3. Life Under “Affirmative Consent”
In California and New York, students are now legally required to get explicit permission before engaging in sex with other students, and many other individual colleges across the country have also adopted this policy of “affirmative consent.” “Not ‘no means no,’ but ‘yes means yes’,” Jaschik said.
One story idea Jaschik suggested is how campuses operating under affirmative consent educate their students—particularly during the orientation process—about what that policy requires them to do. For example, Indiana University this year added a song to its orientation sessions.
4. It’s All in How You Ask the Question
To better understand the scope of sexual assault on campus, colleges and universities have started to survey students about their experiences. But depending on the wording of the question, the results can paint dramatically different pictures of student safety. Does the question that asks whether a student has experienced sexual assault define an incident as penetration-related, unwanted kissing/touching, or both? Other important differences in the phrasing of questions might include whether the survey covers acts on campus, off campus or both, particularly with regard to where the college’s Greek system is located. “You really need to dig into the numbers to find the trends,” Jaschik said.
5. Will the Chinese Keep Coming, and Will We Keep Getting Their Money?
Jaschik told attendees that many public universities aim to have students from China comprise 10 percent of their institutions’ undergraduate enrollment. These efforts started several years ago, as public universities and colleges sought revenue to replace the state-funding cuts they faced during the Great Recession. Is that goal still possible—or desirable—now that the Chinese economy is facing its own turbulence?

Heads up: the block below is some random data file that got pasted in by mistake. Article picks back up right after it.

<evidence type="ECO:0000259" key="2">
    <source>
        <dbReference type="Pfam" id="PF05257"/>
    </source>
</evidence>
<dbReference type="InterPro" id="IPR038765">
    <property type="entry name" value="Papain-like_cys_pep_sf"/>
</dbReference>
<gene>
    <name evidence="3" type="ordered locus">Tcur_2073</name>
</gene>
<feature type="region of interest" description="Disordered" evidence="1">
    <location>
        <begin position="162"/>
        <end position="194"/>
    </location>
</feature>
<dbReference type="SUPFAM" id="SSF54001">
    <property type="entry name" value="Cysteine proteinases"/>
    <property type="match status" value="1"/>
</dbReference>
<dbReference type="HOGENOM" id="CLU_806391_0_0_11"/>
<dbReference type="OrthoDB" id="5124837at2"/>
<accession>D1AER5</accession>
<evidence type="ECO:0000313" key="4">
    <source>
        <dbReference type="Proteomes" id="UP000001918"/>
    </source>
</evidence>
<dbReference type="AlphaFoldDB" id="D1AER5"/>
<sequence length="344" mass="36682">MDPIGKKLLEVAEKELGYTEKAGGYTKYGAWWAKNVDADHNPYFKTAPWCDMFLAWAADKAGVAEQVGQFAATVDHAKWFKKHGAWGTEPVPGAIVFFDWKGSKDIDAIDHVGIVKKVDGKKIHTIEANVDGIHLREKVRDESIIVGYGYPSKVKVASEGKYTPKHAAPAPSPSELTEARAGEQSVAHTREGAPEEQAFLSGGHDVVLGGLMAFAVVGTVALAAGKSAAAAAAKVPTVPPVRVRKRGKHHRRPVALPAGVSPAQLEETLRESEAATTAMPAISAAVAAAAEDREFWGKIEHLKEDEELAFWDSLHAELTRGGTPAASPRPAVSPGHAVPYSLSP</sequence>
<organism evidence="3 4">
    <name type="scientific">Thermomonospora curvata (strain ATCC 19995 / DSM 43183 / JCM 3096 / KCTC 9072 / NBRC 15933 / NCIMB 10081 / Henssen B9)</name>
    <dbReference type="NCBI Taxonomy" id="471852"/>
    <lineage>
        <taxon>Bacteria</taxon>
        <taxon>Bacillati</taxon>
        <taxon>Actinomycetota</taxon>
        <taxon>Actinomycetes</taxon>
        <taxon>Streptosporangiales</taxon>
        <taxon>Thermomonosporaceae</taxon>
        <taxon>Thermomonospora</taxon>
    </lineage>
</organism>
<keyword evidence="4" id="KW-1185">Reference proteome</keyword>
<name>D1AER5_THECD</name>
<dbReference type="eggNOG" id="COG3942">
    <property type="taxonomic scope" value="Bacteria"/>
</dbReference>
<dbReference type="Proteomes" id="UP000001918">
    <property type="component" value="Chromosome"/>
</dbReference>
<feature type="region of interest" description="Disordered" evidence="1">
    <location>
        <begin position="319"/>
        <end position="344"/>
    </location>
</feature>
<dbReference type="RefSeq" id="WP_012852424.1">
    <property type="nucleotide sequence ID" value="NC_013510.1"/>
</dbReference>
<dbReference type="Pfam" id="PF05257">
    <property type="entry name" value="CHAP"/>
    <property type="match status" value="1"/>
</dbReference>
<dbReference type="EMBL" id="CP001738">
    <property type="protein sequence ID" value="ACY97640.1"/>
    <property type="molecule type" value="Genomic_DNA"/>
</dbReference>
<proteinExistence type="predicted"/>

Jaschik noted that American universities tend to enroll students from the wealthier strata of Chinese society, who might be more insulated from that nation’s economic struggles. “We are not recruiting smart but poor Chinese students; we’re recruiting rich Chinese students,” he said. One story possibility would be to check whether colleges are charging international students an additional fee beyond out-of-state tuition and whether that money is reserved entirely for support services for these students or does it go into the general fund.
6. Using Technology the Wrong Way (to Screw Students)
The Orlando Sentinel recently reported that when the University of Central Florida didn’t have enough seats in some classrooms to accommodate all the students simultaneously, the institution began using “lecture capture” technology to put those class sessions online for students who couldn’t get into the room. Is that practice appropriate, given that students didn’t enroll in an online course?